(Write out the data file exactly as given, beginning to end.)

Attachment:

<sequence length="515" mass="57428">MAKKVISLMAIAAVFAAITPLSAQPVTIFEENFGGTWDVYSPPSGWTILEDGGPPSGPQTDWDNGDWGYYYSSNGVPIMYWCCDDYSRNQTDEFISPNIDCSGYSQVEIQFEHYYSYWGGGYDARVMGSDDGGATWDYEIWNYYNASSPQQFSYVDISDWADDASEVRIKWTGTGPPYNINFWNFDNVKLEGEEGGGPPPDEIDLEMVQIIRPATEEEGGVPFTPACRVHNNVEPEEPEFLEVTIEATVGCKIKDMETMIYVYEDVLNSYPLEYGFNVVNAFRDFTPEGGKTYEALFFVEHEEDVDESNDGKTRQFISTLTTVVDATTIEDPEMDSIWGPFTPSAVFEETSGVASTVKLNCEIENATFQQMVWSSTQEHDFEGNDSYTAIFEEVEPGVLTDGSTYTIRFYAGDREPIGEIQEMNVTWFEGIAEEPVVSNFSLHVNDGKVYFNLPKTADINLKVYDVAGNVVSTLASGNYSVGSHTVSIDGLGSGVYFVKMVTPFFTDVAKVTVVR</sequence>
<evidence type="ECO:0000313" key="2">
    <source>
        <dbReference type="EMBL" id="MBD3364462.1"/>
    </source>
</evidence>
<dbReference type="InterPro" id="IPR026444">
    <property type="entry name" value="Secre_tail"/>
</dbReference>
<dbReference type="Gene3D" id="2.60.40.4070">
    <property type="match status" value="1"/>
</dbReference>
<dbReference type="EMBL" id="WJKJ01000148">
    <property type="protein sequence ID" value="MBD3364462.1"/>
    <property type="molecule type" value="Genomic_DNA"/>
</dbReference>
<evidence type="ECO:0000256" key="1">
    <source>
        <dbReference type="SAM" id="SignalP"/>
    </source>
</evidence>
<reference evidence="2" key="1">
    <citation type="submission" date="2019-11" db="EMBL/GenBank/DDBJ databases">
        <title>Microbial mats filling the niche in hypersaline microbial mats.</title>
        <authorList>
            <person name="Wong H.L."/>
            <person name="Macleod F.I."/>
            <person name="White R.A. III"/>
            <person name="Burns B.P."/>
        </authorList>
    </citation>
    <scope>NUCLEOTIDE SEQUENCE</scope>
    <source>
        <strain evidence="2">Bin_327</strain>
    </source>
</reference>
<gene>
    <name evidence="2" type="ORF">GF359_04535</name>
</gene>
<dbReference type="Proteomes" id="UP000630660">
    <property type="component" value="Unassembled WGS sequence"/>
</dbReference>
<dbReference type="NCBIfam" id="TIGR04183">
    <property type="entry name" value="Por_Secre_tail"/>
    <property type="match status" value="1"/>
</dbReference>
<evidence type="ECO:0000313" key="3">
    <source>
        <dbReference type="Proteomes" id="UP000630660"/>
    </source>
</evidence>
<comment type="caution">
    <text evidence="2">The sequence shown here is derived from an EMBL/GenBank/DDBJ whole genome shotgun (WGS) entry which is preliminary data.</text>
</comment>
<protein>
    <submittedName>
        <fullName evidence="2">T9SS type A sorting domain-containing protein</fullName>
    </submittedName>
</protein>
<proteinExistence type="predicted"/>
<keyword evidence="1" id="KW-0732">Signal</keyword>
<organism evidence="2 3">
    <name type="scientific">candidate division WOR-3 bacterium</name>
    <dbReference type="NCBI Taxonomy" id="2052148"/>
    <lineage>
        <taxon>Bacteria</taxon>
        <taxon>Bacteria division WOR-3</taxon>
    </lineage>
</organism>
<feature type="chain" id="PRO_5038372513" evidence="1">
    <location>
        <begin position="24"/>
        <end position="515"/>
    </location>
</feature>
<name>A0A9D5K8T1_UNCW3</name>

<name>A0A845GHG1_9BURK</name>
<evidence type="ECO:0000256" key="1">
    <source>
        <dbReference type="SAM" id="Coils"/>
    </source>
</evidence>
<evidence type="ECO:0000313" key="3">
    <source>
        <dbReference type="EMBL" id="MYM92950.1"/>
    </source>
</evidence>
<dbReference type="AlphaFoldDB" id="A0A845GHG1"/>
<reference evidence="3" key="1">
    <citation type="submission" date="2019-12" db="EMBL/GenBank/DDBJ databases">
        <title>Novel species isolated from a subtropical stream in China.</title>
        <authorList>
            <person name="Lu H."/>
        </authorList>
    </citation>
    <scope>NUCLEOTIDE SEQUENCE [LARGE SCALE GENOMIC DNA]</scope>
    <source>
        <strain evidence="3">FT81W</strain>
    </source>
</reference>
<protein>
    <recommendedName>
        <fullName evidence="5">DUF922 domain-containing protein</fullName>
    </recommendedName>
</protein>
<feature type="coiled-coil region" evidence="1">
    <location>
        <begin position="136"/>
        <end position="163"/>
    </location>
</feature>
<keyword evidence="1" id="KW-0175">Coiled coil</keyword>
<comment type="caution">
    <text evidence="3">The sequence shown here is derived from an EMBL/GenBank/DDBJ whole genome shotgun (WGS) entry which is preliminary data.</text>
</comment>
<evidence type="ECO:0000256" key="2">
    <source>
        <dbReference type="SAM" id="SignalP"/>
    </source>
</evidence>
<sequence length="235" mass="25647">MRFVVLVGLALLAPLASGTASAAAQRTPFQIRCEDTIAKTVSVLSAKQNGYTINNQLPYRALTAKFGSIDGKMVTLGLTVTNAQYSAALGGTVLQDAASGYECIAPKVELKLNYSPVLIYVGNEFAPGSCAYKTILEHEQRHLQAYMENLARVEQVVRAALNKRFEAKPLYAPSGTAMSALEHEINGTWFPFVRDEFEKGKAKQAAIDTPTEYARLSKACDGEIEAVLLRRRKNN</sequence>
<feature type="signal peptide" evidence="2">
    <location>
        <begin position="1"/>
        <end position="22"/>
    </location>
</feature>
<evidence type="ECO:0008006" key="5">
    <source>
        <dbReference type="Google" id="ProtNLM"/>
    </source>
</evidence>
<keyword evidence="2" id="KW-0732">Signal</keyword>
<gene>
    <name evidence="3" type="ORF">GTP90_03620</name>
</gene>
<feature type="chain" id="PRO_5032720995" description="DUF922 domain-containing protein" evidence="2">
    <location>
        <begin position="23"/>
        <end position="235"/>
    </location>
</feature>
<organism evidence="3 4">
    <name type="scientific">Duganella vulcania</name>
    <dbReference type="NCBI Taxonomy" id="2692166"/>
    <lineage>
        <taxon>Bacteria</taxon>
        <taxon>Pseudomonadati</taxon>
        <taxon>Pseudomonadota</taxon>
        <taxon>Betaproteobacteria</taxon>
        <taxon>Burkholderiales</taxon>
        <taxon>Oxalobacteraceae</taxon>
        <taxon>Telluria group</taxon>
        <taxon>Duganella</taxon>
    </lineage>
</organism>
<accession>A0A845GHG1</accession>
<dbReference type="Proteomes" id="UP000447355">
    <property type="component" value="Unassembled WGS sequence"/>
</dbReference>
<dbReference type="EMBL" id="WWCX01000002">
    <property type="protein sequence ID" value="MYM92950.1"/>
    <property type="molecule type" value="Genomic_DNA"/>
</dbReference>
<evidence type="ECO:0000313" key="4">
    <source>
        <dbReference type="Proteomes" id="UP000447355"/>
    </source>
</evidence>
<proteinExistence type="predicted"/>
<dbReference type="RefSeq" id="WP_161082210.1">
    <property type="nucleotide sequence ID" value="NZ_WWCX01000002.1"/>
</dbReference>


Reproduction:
<sequence length="515" mass="57428">MAKKVISLMAIAAVFAAITPLSAQPVTIFEENFGGTWDVYSPPSGWTILEDGGPPSGPQTDWDNGDWGYYYSSNGVPIMYWCCDDYSRNQTDEFISPNIDCSGYSQVEIQFEHYYSYWGGGYDARVMGSDDGGATWDYEIWNYYNASSPQQFSYVDISDWADDASEVRIKWTGTGPPYNINFWNFDNVKLEGEEGGGPPPDEIDLEMVQIIRPATEEEGGVPFTPACRVHNNVEPEEPEFLEVTIEATVGCKIKDMETMIYVYEDVLNSYPLEYGFNVVNAFRDFTPEGGKTYEALFFVEHEEDVDESNDGKTRQFISTLTTVVDATTIEDPEMDSIWGPFTPSAVFEETSGVASTVKLNCEIENATFQQMVWSSTQEHDFEGNDSYTAIFEEVEPGVLTDGSTYTIRFYAGDREPIGEIQEMNVTWFEGIAEEPVVSNFSLHVNDGKVYFNLPKTADINLKVYDVAGNVVSTLASGNYSVGSHTVSIDGLGSGVYFVKMVTPFFTDVAKVTVVR</sequence>
<evidence type="ECO:0000313" key="2">
    <source>
        <dbReference type="EMBL" id="MBD3364462.1"/>
    </source>
</evidence>
<dbReference type="InterPro" id="IPR026444">
    <property type="entry name" value="Secre_tail"/>
</dbReference>
<dbReference type="Gene3D" id="2.60.40.4070">
    <property type="match status" value="1"/>
</dbReference>
<dbReference type="EMBL" id="WJKJ01000148">
    <property type="protein sequence ID" value="MBD3364462.1"/>
    <property type="molecule type" value="Genomic_DNA"/>
</dbReference>
<evidence type="ECO:0000256" key="1">
    <source>
        <dbReference type="SAM" id="SignalP"/>
    </source>
</evidence>
<reference evidence="2" key="1">
    <citation type="submission" date="2019-11" db="EMBL/GenBank/DDBJ databases">
        <title>Microbial mats filling the niche in hypersaline microbial mats.</title>
        <authorList>
            <person name="Wong H.L."/>
            <person name="Macleod F.I."/>
            <person name="White R.A. III"/>
            <person name="Burns B.P."/>
        </authorList>
    </citation>
    <scope>NUCLEOTIDE SEQUENCE</scope>
    <source>
        <strain evidence="2">Bin_327</strain>
    </source>
</reference>
<gene>
    <name evidence="2" type="ORF">GF359_04535</name>
</gene>
<dbReference type="Proteomes" id="UP000630660">
    <property type="component" value="Unassembled WGS sequence"/>
</dbReference>
<dbReference type="NCBIfam" id="TIGR04183">
    <property type="entry name" value="Por_Secre_tail"/>
    <property type="match status" value="1"/>
</dbReference>
<evidence type="ECO:0000313" key="3">
    <source>
        <dbReference type="Proteomes" id="UP000630660"/>
    </source>
</evidence>
<comment type="caution">
    <text evidence="2">The sequence shown here is derived from an EMBL/GenBank/DDBJ whole genome shotgun (WGS) entry which is preliminary data.</text>
</comment>
<protein>
    <submittedName>
        <fullName evidence="2">T9SS type A sorting domain-containing protein</fullName>
    </submittedName>
</protein>
<proteinExistence type="predicted"/>
<keyword evidence="1" id="KW-0732">Signal</keyword>
<organism evidence="2 3">
    <name type="scientific">candidate division WOR-3 bacterium</name>
    <dbReference type="NCBI Taxonomy" id="2052148"/>
    <lineage>
        <taxon>Bacteria</taxon>
        <taxon>Bacteria division WOR-3</taxon>
    </lineage>
</organism>
<feature type="chain" id="PRO_5038372513" evidence="1">
    <location>
        <begin position="24"/>
        <end position="515"/>
    </location>
</feature>
<name>A0A9D5K8T1_UNCW3</name>

<name>A0A845GHG1_9BURK</name>
<evidence type="ECO:0000256" key="1">
    <source>
        <dbReference type="SAM" id="Coils"/>
    </source>
</evidence>
<evidence type="ECO:0000313" key="3">
    <source>
        <dbReference type="EMBL" id="MYM92950.1"/>
    </source>
</evidence>
<dbReference type="AlphaFoldDB" id="A0A845GHG1"/>
<reference evidence="3" key="1">
    <citation type="submission" date="2019-12" db="EMBL/GenBank/DDBJ databases">
        <title>Novel species isolated from a subtropical stream in China.</title>
        <authorList>
            <person name="Lu H."/>
        </authorList>
    </citation>
    <scope>NUCLEOTIDE SEQUENCE [LARGE SCALE GENOMIC DNA]</scope>
    <source>
        <strain evidence="3">FT81W</strain>
    </source>
</reference>
<protein>
    <recommendedName>
        <fullName evidence="5">DUF922 domain-containing protein</fullName>
    </recommendedName>
</protein>
<feature type="coiled-coil region" evidence="1">
    <location>
        <begin position="136"/>
        <end position="163"/>
    </location>
</feature>
<keyword evidence="1" id="KW-0175">Coiled coil</keyword>
<comment type="caution">
    <text evidence="3">The sequence shown here is derived from an EMBL/GenBank/DDBJ whole genome shotgun (WGS) entry which is preliminary data.</text>
</comment>
<evidence type="ECO:0000256" key="2">
    <source>
        <dbReference type="SAM" id="SignalP"/>
    </source>
</evidence>
<sequence length="235" mass="25647">MRFVVLVGLALLAPLASGTASAAAQRTPFQIRCEDTIAKTVSVLSAKQNGYTINNQLPYRALTAKFGSIDGKMVTLGLTVTNAQYSAALGGTVLQDAASGYECIAPKVELKLNYSPVLIYVGNEFAPGSCAYKTILEHEQRHLQAYMENLARVEQVVRAALNKRFEAKPLYAPSGTAMSALEHEINGTWFPFVRDEFEKGKAKQAAIDTPTEYARLSKACDGEIEAVLLRRRKNN</sequence>
<feature type="signal peptide" evidence="2">
    <location>
        <begin position="1"/>
        <end position="22"/>
    </location>
</feature>
<evidence type="ECO:0008006" key="5">
    <source>
        <dbReference type="Google" id="ProtNLM"/>
    </source>
</evidence>
<keyword evidence="2" id="KW-0732">Signal</keyword>
<gene>
    <name evidence="3" type="ORF">GTP90_03620</name>
</gene>
<feature type="chain" id="PRO_5032720995" description="DUF922 domain-containing protein" evidence="2">
    <location>
        <begin position="23"/>
        <end position="235"/>
    </location>
</feature>
<organism evidence="3 4">
    <name type="scientific">Duganella vulcania</name>
    <dbReference type="NCBI Taxonomy" id="2692166"/>
    <lineage>
        <taxon>Bacteria</taxon>
        <taxon>Pseudomonadati</taxon>
        <taxon>Pseudomonadota</taxon>
        <taxon>Betaproteobacteria</taxon>
        <taxon>Burkholderiales</taxon>
        <taxon>Oxalobacteraceae</taxon>
        <taxon>Telluria group</taxon>
        <taxon>Duganella</taxon>
    </lineage>
</organism>
<accession>A0A845GHG1</accession>
<dbReference type="Proteomes" id="UP000447355">
    <property type="component" value="Unassembled WGS sequence"/>
</dbReference>
<dbReference type="EMBL" id="WWCX01000002">
    <property type="protein sequence ID" value="MYM92950.1"/>
    <property type="molecule type" value="Genomic_DNA"/>
</dbReference>
<evidence type="ECO:0000313" key="4">
    <source>
        <dbReference type="Proteomes" id="UP000447355"/>
    </source>
</evidence>
<proteinExistence type="predicted"/>
<dbReference type="RefSeq" id="WP_161082210.1">
    <property type="nucleotide sequence ID" value="NZ_WWCX01000002.1"/>
</dbReference>